In 1925, the now International Society Daughters of Utah Pioneers and its local units were incorporated. Kate B. Carter was President of Daughters of Utah Pioneers from April 1941 until her death in September 1976, serving the longest of any of its presidents, she served as President of the Days of'47 Parade from its start in 1947 until her death. In decades, the ISDUP has worked to conserve historical sites and landmarks, to collect artifacts, manuscripts, to educate its members and the general public; the society maintains satellite museums in the intermountain west, eighty-six of them in Utah, manages an extensive collection in its Salt Lake City museum. Numerous books have been published by the society, including community and family histories, history texts, children's stories, a four-volume collection of biographical sketches "Pioneer Women of Faith and Fortitude". ISDUP headquarters are located in the Pioneer Memorial Museum in Utah; the international organization is administered by a board.
Membership is organized into "companies," whose presiding officers oversee the activities of "camps" of ten or more members in a geographic area. In 2006, the ISDUP consisted of 185 companies overseeing 1,050 camps in the United States and Canada with a total living membership of 21,451. Daughters of the Utah Handcart Pioneers List of Mormon family organizations Mormon pioneers Sons of Utah Pioneers Carter, Kate B. editor. "The Daughters of Utah Pioneers", article within the 12 volume series, "Heart Throbs of the West." Daughters of the Utah Pioneers, Salt Lake City, 1939-51. Official site Daughters of the Utah Pioneers biographies, MSS 5888 at L. Tom Perry Special Collections, Brigham Young University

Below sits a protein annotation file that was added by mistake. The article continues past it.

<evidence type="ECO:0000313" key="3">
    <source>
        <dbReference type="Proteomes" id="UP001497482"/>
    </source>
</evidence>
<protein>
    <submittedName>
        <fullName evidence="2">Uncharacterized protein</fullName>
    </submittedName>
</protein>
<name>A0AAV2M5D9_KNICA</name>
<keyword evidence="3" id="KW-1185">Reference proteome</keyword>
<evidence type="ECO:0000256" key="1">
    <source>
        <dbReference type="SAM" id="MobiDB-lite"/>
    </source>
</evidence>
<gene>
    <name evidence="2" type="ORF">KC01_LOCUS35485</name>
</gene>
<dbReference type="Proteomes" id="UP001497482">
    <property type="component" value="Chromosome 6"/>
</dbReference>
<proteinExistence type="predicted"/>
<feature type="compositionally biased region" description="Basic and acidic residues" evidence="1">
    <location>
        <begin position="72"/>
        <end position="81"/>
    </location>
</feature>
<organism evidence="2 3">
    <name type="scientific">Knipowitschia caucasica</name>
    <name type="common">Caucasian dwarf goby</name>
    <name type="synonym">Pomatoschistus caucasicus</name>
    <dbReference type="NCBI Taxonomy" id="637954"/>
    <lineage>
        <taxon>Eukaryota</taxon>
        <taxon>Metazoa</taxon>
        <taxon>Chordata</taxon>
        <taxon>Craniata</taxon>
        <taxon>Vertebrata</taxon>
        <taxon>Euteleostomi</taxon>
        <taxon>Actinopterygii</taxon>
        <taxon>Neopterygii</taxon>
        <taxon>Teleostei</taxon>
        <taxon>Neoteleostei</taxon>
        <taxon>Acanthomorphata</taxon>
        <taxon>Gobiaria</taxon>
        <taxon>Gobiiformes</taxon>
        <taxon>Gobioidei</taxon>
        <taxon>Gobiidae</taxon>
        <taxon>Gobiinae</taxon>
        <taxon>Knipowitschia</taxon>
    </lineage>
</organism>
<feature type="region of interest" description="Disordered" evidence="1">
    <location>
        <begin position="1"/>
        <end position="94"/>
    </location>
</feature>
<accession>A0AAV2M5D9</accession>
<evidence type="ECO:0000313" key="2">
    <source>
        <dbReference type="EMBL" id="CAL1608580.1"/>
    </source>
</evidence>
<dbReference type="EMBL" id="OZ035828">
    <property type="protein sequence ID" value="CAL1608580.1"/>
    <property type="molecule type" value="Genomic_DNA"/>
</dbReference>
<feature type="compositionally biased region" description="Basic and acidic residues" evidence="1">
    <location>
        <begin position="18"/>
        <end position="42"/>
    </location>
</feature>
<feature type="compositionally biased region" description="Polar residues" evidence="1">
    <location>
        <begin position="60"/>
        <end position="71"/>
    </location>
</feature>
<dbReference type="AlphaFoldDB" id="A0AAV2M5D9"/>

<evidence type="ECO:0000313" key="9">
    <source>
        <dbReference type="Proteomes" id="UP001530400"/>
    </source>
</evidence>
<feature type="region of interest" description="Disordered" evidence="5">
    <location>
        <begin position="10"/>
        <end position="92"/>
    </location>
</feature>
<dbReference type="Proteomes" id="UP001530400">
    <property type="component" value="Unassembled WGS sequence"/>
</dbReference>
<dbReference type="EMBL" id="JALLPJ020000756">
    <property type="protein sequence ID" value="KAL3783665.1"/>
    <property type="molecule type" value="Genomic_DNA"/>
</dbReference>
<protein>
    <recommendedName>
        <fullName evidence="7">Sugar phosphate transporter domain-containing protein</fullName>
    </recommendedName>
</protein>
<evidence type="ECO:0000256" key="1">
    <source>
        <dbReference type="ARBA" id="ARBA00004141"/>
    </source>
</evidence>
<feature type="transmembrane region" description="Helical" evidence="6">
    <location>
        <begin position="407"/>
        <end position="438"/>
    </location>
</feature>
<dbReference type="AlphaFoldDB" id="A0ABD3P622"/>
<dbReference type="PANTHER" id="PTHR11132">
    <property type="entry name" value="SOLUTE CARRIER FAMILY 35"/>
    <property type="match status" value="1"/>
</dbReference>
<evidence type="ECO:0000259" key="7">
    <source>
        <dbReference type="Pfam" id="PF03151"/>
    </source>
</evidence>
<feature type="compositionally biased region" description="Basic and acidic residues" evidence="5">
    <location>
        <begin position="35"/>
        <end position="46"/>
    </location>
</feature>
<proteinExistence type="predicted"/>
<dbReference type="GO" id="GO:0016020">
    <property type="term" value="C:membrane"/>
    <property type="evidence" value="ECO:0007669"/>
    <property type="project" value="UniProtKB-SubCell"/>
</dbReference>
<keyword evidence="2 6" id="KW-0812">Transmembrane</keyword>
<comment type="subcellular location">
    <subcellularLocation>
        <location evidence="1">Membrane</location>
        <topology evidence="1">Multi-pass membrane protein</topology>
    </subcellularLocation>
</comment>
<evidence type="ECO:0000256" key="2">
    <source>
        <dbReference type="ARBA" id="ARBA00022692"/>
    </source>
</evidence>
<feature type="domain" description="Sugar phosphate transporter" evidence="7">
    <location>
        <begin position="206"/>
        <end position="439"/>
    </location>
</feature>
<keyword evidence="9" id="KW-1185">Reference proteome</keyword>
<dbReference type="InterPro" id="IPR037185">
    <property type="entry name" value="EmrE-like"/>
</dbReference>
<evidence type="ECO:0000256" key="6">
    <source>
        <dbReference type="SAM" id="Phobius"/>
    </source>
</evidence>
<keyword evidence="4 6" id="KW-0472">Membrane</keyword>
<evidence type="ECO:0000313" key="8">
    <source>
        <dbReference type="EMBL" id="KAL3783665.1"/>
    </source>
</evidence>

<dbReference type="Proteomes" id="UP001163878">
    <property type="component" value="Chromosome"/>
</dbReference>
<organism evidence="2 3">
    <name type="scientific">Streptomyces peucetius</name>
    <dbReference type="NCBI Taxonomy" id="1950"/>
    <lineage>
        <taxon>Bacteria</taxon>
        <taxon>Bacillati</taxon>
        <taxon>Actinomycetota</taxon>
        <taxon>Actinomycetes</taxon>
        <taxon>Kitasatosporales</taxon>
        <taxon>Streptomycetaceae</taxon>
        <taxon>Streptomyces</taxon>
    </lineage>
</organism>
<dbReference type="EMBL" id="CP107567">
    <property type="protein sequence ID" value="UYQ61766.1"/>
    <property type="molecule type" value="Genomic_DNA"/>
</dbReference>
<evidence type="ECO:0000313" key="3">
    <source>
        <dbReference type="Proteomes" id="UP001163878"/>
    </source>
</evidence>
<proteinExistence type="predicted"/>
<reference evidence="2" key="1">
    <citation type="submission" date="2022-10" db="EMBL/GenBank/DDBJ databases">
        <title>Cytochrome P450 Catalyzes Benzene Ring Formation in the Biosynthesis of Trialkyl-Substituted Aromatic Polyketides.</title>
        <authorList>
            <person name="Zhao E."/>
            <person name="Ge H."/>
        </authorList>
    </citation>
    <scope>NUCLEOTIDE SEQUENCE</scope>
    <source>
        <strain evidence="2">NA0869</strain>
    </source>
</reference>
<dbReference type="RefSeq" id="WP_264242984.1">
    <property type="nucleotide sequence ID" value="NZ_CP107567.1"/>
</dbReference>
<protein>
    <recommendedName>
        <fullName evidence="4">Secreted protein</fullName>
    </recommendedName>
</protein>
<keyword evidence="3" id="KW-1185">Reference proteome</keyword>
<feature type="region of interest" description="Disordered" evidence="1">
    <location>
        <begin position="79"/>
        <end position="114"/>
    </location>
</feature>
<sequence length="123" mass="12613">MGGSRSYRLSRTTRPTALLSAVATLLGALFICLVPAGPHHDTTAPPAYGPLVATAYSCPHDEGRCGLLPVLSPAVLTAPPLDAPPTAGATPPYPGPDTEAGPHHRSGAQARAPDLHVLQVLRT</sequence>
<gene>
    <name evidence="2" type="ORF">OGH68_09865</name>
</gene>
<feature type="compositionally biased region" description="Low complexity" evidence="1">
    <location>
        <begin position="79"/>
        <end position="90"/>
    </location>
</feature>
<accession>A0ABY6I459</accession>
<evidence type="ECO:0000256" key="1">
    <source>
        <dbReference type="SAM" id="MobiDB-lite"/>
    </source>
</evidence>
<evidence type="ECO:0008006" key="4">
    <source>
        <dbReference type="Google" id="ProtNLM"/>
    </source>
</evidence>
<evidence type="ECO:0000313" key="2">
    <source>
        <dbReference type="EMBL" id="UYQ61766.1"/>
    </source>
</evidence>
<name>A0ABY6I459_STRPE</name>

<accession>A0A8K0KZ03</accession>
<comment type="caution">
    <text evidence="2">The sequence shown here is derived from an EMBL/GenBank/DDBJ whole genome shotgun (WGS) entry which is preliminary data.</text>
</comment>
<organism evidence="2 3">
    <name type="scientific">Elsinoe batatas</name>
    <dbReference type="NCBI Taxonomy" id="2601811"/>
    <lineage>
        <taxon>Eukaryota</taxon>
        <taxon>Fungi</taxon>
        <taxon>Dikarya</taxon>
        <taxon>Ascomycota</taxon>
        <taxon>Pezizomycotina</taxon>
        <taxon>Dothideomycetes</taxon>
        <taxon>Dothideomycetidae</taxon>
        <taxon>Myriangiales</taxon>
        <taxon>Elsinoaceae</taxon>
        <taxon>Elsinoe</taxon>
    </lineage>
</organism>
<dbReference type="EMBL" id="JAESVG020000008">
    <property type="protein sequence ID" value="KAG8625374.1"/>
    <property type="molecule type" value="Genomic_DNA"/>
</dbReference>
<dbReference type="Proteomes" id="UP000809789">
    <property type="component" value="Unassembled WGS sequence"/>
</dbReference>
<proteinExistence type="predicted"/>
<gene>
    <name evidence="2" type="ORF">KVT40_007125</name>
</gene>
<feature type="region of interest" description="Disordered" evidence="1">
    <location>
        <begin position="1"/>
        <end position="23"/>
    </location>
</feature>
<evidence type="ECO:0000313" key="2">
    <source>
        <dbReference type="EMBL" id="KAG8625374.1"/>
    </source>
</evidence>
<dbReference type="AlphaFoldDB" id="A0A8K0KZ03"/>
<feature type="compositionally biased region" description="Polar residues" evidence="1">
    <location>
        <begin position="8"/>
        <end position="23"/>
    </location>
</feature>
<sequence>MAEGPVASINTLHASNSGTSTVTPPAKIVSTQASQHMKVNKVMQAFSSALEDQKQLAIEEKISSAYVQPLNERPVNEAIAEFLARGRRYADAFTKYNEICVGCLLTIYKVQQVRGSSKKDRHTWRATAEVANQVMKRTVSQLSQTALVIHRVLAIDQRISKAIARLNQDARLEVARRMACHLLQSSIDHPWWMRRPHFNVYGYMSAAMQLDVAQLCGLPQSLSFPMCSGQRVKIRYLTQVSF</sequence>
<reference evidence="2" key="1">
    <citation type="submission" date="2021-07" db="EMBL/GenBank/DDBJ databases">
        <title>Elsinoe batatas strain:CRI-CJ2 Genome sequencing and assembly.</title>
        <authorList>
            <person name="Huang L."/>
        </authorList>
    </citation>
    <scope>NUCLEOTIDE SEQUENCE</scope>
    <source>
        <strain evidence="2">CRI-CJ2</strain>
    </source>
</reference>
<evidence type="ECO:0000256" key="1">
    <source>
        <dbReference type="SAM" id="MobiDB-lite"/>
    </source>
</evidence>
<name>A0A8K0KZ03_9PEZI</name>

Wyoming is a state in the mountain region of the western United States. The state is the 10th largest by area, the least populous, the second most sparsely populated state in the country. Wyoming is bordered on the north by Montana, on the east by South Dakota and Nebraska, on the south by Colorado, on the southwest by Utah, on the west by Idaho and Montana; the state population was estimated at 577,737 in 2018, less than 31 of the most populous U. S. cities including Denver in neighboring Colorado. Cheyenne is the state capital and the most populous city, with an estimated population of 63,624 in 2017; the western two-thirds of the state is covered by the mountain ranges and rangelands of the Rocky Mountains, while the eastern third of the state is high elevation prairie called the High Plains. Half of the land in Wyoming is owned by the U. S. government, leading Wyoming to rank sixth by area and fifth by proportion of a state's land owned by the federal government. Federal lands include two national parks—Grand Teton and Yellowstone—two national recreation areas, two national monuments, several national forests, historic sites, fish hatcheries, wildlife refuges.
Original inhabitants of the region include the Crow, Arapaho and Shoshone. Southwestern Wyoming was in the Spanish Empire and Mexican territory until it was ceded to the United States in 1848 at the end of the Mexican–American War; the region acquired the name Wyoming when a bill was introduced to the U. S. Congress in 1865 to provide a "temporary government for the territory of Wyoming"; the name was used earlier for the Wyoming Valley in Pennsylvania, is derived from the Munsee word xwé:wamənk, meaning "at the big river flat". The main drivers of Wyoming's economy are mineral extraction—mostly coal, natural gas, trona—and tourism. Agricultural commodities include livestock, sugar beets and wool; the climate is semi-arid and continental and windier than the rest of the U. S. with greater temperature extremes. Wyoming has been a politically conservative state since the 1950s, with the Republican Party candidate winning every presidential election except 1964. Wyoming's climate is semi-arid and continental, is drier and windier in comparison to most of the United States with greater temperature extremes.